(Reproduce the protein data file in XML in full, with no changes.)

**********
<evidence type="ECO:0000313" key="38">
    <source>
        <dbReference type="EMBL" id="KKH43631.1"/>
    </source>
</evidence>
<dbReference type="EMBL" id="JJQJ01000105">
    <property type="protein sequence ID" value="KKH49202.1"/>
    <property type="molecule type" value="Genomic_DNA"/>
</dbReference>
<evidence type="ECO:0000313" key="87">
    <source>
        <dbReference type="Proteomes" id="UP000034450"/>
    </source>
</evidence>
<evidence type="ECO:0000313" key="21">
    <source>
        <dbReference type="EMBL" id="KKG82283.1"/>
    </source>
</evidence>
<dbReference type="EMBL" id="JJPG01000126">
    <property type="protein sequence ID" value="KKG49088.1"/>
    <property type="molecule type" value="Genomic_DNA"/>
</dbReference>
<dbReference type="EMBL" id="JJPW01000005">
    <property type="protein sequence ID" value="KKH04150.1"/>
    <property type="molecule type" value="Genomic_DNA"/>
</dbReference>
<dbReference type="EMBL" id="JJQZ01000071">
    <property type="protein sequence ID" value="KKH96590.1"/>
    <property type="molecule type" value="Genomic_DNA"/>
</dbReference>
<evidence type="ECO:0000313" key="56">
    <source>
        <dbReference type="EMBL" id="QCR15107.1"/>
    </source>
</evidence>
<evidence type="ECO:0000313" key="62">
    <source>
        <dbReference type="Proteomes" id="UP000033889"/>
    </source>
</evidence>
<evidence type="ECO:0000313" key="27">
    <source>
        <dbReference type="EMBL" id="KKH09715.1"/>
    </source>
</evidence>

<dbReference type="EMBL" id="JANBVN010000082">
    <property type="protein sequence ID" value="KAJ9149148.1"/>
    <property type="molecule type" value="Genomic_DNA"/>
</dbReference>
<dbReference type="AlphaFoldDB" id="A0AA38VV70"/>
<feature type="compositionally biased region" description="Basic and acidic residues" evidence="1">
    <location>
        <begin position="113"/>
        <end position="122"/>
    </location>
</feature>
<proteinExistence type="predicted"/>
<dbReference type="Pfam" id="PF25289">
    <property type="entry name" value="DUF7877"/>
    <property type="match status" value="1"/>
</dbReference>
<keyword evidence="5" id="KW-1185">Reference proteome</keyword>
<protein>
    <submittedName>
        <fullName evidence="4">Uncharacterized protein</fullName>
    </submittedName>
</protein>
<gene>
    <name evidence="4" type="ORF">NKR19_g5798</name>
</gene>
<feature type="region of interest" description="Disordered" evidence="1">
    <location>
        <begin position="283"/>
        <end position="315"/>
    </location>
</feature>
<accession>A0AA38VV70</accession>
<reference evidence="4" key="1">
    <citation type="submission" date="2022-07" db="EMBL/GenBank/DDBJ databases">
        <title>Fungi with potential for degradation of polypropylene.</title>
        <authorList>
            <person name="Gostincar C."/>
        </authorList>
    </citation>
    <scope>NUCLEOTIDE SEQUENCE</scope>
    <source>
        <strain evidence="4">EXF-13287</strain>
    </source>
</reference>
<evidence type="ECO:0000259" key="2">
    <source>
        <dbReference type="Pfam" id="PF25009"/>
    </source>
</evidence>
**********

<evidence type="ECO:0000313" key="38">
    <source>
        <dbReference type="EMBL" id="KKH43631.1"/>
    </source>
</evidence>
<dbReference type="EMBL" id="JJQJ01000105">
    <property type="protein sequence ID" value="KKH49202.1"/>
    <property type="molecule type" value="Genomic_DNA"/>
</dbReference>
<evidence type="ECO:0000313" key="87">
    <source>
        <dbReference type="Proteomes" id="UP000034450"/>
    </source>
</evidence>
<evidence type="ECO:0000313" key="21">
    <source>
        <dbReference type="EMBL" id="KKG82283.1"/>
    </source>
</evidence>
<dbReference type="EMBL" id="JJPG01000126">
    <property type="protein sequence ID" value="KKG49088.1"/>
    <property type="molecule type" value="Genomic_DNA"/>
</dbReference>
<dbReference type="EMBL" id="JJPW01000005">
    <property type="protein sequence ID" value="KKH04150.1"/>
    <property type="molecule type" value="Genomic_DNA"/>
</dbReference>
<dbReference type="EMBL" id="JJQZ01000071">
    <property type="protein sequence ID" value="KKH96590.1"/>
    <property type="molecule type" value="Genomic_DNA"/>
</dbReference>
<evidence type="ECO:0000313" key="56">
    <source>
        <dbReference type="EMBL" id="QCR15107.1"/>
    </source>
</evidence>
<evidence type="ECO:0000313" key="62">
    <source>
        <dbReference type="Proteomes" id="UP000033889"/>
    </source>
</evidence>
<evidence type="ECO:0000313" key="27">
    <source>
        <dbReference type="EMBL" id="KKH09715.1"/>
    </source>
</evidence>

<dbReference type="EMBL" id="JANBVN010000082">
    <property type="protein sequence ID" value="KAJ9149148.1"/>
    <property type="molecule type" value="Genomic_DNA"/>
</dbReference>
<dbReference type="AlphaFoldDB" id="A0AA38VV70"/>
<feature type="compositionally biased region" description="Basic and acidic residues" evidence="1">
    <location>
        <begin position="113"/>
        <end position="122"/>
    </location>
</feature>
<proteinExistence type="predicted"/>
<dbReference type="Pfam" id="PF25289">
    <property type="entry name" value="DUF7877"/>
    <property type="match status" value="1"/>
</dbReference>
<keyword evidence="5" id="KW-1185">Reference proteome</keyword>
<protein>
    <submittedName>
        <fullName evidence="4">Uncharacterized protein</fullName>
    </submittedName>
</protein>
<gene>
    <name evidence="4" type="ORF">NKR19_g5798</name>
</gene>
<feature type="region of interest" description="Disordered" evidence="1">
    <location>
        <begin position="283"/>
        <end position="315"/>
    </location>
</feature>
<accession>A0AA38VV70</accession>
<reference evidence="4" key="1">
    <citation type="submission" date="2022-07" db="EMBL/GenBank/DDBJ databases">
        <title>Fungi with potential for degradation of polypropylene.</title>
        <authorList>
            <person name="Gostincar C."/>
        </authorList>
    </citation>
    <scope>NUCLEOTIDE SEQUENCE</scope>
    <source>
        <strain evidence="4">EXF-13287</strain>
    </source>
</reference>
<evidence type="ECO:0000259" key="2">
    <source>
        <dbReference type="Pfam" id="PF25009"/>
    </source>
</evidence>